Rosacea is a common condition characterized by flushing and redness in the central face area.
- As rosacea progresses, other symptoms can develop such as permanent redness, red bumps (some with pus), red gritty eyes, burning and stinging, small blood vessels visible near the surface of the skin and, in some men, a bulbous nose.
- Rosacea affects both men and women and occurs in all races, but most often in lighter-skinned individuals.
- Triggers that cause episodes of flushing and blushing play a part in the development of rosacea such as exposure to temperature extremes, strenuous exercise, heat from sunlight, severe sunburn, stress, cold wind, moving to a warm or hot environment from a cold one.
- There are also some foods and drinks that can trigger flushing, these include alcohol, foods high in histamine and spicy food.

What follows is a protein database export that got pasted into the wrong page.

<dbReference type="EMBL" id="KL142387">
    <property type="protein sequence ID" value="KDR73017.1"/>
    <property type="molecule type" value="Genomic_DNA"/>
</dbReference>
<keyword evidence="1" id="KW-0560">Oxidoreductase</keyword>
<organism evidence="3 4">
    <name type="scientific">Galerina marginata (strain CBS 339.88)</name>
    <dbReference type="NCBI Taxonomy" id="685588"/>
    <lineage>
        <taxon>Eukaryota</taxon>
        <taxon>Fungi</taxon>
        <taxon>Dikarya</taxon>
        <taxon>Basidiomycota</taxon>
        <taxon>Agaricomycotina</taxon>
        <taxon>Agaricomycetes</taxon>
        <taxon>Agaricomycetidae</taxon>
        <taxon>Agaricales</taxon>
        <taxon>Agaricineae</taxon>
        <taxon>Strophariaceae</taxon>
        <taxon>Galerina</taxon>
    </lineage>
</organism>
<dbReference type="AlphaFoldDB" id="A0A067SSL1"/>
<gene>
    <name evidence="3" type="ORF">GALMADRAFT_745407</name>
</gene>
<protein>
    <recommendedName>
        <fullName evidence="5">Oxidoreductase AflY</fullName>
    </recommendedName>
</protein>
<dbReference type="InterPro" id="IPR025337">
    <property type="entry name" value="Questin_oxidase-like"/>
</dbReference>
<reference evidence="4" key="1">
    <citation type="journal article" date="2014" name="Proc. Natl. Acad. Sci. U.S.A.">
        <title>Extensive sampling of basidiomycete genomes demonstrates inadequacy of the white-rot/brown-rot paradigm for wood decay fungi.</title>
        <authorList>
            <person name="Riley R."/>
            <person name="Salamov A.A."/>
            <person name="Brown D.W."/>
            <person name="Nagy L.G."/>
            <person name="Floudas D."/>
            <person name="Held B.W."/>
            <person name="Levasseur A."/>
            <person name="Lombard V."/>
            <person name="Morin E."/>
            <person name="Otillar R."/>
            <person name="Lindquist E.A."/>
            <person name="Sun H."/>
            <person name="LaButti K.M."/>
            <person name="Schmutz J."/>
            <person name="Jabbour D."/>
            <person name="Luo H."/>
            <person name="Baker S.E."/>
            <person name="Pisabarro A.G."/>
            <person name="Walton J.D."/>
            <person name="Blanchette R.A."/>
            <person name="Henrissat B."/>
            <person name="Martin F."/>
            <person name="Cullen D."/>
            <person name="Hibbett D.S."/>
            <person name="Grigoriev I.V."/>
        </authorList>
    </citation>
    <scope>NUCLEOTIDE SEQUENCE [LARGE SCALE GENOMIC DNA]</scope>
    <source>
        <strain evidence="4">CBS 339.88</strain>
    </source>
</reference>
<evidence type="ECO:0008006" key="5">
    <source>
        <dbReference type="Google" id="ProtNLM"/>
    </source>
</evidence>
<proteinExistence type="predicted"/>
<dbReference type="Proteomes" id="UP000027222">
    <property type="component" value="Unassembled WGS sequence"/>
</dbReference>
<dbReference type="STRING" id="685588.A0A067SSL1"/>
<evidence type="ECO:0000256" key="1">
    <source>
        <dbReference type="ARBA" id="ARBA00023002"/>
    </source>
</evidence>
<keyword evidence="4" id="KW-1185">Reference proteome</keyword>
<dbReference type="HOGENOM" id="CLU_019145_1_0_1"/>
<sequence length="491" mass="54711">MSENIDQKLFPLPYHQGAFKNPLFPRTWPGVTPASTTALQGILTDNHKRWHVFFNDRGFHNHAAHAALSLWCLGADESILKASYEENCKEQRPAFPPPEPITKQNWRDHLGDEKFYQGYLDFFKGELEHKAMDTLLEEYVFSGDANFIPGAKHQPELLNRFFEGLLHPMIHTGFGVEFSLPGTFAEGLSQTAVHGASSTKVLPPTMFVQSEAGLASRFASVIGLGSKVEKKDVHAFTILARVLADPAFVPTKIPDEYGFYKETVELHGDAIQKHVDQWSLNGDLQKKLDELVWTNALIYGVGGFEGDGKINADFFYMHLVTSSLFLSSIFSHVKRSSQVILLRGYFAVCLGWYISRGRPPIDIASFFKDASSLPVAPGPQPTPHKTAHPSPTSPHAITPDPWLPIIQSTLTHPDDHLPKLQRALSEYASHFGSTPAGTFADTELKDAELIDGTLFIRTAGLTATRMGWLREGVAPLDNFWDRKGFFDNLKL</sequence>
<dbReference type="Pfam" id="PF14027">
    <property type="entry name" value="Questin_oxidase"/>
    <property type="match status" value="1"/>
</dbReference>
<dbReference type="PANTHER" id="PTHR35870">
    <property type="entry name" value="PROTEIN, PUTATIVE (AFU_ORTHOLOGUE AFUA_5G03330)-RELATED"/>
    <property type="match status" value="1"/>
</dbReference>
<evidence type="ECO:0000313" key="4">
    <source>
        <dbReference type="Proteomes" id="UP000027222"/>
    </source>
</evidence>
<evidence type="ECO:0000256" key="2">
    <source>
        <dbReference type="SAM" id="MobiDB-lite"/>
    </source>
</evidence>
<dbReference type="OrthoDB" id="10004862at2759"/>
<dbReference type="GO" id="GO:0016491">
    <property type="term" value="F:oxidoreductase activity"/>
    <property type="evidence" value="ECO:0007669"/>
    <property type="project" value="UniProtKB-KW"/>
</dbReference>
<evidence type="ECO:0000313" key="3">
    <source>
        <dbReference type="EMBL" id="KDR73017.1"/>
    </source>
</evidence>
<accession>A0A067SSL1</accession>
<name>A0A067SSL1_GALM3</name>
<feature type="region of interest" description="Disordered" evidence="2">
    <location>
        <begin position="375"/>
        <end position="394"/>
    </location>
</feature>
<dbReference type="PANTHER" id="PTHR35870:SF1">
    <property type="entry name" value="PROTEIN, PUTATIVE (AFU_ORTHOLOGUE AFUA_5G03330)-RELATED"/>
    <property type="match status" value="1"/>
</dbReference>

- Most experts believe that rosacea is a disorder where the blood vessels become damaged when repeatedly dilated by stimuli. Immune cells and inflammatory mediators can leak from the vessels.
- There are four identified rosacea subtypes (which may overlap in the same person). Erythematotelangiectatic rosacea is characterized by permanent redness with a tendency to flush and blush easily, small blood vessels visible near the surface of the skin, and burning or itching sensations including sensitivity to many topical products.
- Papulopustular rosacea is characterized by permanent redness with red bumps and pustules, all lesions that are easily confused with acne. Phymatous rosacea is usually characterized by sebaceous gland enlargement on the nose.
- Phyma can also occur on the chin, forehead, cheeks, and ears. Small blood vessels visible near the surface of the skin may also be present.
- Ocular rosacea is characterized by red, dry and irritated eyes and eyelids, as well as foreign body sensations, itching and burning of the eyes. The treatment of rosacea is varied and depends upon the specific symptoms of each individual.